January 16, 2013
Jackson County, Missouri v. MERSCorp, Inc., et al., No. 12-0665-CV-W-ODS (W.D. Mo. Jan. 14, 2013) is a suit by Jackson County to recover lost recording fees resulting from the use of MERS. This suit is a class action law suit where the plaintiff county also sought to recover lost fees for all of the counties in Missouri along with St. Louis. The plaintiffs argued that each assignment of a deed of trust within their respective county (or within St. Louis) must be recorded and a recording fee must be paid. In addition to the lost revenue, they also argued that their land records are inaccurate or incomplete because of MERS.
The defendants argued that the plaintiff lacks standing because it cannot recover fees for assignments it never recorded and there is no duty under Missouri law to record deed of trust assignments.
The Court found there was standing because the plaintiff alleged an injury to its financial interest caused by the lost recording fees and inaccurate county land records.
The defendants also argued that there was no private right of action to enforce any violations of statutes regarding recording the assignments. However, the Court found the plaintiffs were not enforcing any statutory requirement to record assignments because the Missouri recording statutes only “encourage” recording, not require them.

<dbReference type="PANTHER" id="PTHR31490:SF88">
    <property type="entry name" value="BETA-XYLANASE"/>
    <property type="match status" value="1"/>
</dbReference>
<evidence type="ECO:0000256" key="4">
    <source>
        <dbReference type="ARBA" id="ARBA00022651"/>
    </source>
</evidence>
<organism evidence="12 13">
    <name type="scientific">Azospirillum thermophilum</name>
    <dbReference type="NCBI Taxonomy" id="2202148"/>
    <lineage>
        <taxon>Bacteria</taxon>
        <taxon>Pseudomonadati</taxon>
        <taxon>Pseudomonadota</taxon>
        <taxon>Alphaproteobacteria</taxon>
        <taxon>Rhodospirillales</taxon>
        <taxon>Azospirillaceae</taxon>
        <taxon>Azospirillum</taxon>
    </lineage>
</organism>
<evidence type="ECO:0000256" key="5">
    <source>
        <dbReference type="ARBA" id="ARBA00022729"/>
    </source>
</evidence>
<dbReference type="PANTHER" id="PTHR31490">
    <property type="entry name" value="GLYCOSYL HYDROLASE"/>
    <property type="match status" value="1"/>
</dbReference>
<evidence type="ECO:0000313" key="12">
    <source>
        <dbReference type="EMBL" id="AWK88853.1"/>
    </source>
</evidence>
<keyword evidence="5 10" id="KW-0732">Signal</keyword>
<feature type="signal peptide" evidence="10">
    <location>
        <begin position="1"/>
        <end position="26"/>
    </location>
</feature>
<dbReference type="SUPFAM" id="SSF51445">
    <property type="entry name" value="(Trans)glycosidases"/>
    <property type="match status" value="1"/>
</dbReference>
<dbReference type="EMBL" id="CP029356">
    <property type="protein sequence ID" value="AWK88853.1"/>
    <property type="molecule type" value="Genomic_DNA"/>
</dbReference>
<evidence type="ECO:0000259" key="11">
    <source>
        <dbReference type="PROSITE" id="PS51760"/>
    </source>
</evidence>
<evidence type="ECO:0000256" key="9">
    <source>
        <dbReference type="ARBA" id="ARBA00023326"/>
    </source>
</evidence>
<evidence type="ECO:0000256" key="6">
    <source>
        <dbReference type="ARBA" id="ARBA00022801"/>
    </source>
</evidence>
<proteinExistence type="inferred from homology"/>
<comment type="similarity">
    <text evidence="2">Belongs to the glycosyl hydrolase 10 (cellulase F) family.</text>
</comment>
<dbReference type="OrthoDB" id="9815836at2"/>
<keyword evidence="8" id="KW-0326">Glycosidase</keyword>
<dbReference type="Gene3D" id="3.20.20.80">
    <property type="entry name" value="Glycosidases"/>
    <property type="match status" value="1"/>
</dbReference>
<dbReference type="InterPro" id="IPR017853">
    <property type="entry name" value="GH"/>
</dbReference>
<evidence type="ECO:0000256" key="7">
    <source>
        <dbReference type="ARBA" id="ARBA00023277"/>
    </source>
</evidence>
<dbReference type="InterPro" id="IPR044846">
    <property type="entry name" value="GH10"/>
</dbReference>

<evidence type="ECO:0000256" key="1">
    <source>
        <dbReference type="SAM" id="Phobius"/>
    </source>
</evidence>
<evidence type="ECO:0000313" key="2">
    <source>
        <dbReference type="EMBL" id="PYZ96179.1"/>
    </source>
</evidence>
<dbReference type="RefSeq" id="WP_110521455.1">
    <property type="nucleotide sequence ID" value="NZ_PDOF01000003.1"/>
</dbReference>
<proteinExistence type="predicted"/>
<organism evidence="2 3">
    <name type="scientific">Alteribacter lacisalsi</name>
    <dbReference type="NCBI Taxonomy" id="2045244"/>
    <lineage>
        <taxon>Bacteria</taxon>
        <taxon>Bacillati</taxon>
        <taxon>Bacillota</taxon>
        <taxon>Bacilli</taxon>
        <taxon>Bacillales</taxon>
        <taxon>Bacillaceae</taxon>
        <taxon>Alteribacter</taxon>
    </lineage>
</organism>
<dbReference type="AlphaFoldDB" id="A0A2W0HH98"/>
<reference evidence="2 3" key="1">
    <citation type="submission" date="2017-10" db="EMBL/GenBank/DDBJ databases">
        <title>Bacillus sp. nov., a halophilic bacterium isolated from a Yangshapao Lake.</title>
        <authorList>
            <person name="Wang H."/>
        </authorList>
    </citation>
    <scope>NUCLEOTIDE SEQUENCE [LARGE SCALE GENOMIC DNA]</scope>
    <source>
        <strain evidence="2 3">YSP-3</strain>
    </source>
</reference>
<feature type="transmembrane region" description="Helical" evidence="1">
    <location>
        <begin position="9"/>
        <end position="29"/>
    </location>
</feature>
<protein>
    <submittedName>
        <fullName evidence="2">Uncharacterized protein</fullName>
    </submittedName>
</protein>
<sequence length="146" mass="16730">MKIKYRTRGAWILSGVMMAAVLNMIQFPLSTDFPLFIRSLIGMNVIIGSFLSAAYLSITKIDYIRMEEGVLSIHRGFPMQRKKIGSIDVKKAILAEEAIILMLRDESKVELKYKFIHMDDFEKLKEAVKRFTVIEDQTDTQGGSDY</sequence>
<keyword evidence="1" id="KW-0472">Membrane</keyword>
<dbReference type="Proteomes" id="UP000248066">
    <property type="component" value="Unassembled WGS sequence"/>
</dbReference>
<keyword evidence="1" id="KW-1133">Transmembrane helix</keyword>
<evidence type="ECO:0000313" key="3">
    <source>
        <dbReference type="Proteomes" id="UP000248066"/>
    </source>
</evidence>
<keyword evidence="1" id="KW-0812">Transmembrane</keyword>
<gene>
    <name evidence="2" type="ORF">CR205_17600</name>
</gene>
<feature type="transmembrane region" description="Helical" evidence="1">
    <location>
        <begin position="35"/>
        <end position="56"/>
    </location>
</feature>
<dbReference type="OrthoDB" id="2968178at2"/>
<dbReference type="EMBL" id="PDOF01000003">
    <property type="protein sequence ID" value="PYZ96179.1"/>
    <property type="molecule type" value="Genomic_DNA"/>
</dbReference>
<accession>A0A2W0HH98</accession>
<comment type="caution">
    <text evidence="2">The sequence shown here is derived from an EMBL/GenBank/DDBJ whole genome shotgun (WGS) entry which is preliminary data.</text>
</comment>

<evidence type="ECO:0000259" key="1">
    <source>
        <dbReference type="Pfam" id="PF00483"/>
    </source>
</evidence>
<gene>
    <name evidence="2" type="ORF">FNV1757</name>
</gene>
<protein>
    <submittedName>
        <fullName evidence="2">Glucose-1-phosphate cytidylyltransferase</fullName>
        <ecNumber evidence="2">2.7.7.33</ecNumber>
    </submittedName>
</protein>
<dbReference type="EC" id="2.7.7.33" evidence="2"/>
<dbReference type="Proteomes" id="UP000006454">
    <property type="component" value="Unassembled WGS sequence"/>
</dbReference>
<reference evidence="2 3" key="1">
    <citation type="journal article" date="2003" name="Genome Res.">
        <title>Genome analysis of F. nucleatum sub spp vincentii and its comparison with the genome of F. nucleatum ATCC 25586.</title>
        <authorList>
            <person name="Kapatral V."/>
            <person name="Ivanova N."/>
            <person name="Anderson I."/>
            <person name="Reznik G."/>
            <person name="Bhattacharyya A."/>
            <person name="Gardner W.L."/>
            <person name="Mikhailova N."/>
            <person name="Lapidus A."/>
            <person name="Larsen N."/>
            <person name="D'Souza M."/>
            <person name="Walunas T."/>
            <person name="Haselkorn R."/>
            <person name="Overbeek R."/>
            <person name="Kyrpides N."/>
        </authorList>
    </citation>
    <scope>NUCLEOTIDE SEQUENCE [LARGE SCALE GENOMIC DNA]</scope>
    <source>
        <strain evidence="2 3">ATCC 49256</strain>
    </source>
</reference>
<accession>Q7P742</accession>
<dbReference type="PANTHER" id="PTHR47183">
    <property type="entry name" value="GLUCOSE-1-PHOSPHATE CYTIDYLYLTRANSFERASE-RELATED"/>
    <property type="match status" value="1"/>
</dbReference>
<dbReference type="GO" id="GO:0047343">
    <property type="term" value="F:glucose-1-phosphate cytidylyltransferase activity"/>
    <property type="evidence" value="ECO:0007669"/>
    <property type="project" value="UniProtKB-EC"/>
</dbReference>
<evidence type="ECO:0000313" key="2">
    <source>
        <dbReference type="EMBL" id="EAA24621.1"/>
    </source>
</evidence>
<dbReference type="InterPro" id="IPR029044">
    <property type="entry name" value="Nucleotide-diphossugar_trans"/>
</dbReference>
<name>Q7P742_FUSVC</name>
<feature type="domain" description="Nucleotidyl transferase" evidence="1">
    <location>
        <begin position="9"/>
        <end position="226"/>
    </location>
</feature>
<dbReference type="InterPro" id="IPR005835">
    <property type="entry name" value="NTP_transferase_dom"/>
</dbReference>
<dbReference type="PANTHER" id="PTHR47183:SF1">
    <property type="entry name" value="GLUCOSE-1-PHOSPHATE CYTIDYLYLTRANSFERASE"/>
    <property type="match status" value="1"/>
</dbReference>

The plaintiffs argued the defendants were unjustly enriched because each assignee retained the original assignor’s priority by listing MERS as the beneficiary. However, the Court finds because there is no duty to record assignments, there cannot be unjust enrichment. The defendants did not act improperly by not recording further assignments since it is permissible under Missouri statute.
A claim of civil conspiracy was also dismissed because it relied on the finding of unjust enrichment as the basis of the conspiracy.
Plaintiff also argued that a prima facie tort occurred. This claim requires the plaintiff to establish: (1) an intentional lawful act by defendant; (2) an intent to injure the plaintiff; (3) injury to plaintiff; and (4) insufficient justification for defendant’s action. However, this claim is disfavored under Missouri law, particularly when there are other remedies or tort claims available. However, the defendants argued there was no intent to harm the plaintiffs. The court found no evidence or allegation of malicious intent to injure the plaintiff, as required to satisfy the second prong of the claim. As a result, the claim is dismissed.
The plaintiff’s requests for a declaratory judgment and injunctive relief are dismissed because they are remedial actions. Since the court has not found a viable claim for the plaintiff to request remedial action, the court denied the requests.
The court ultimately finds that the plaintiff must convince the legislature to change the statute to create a legal duty to record assignments in order to recover from the defendants (with a private right of action that the plaintiffs can avail of). As a result, the motion to dismiss the claim was granted.| Permalink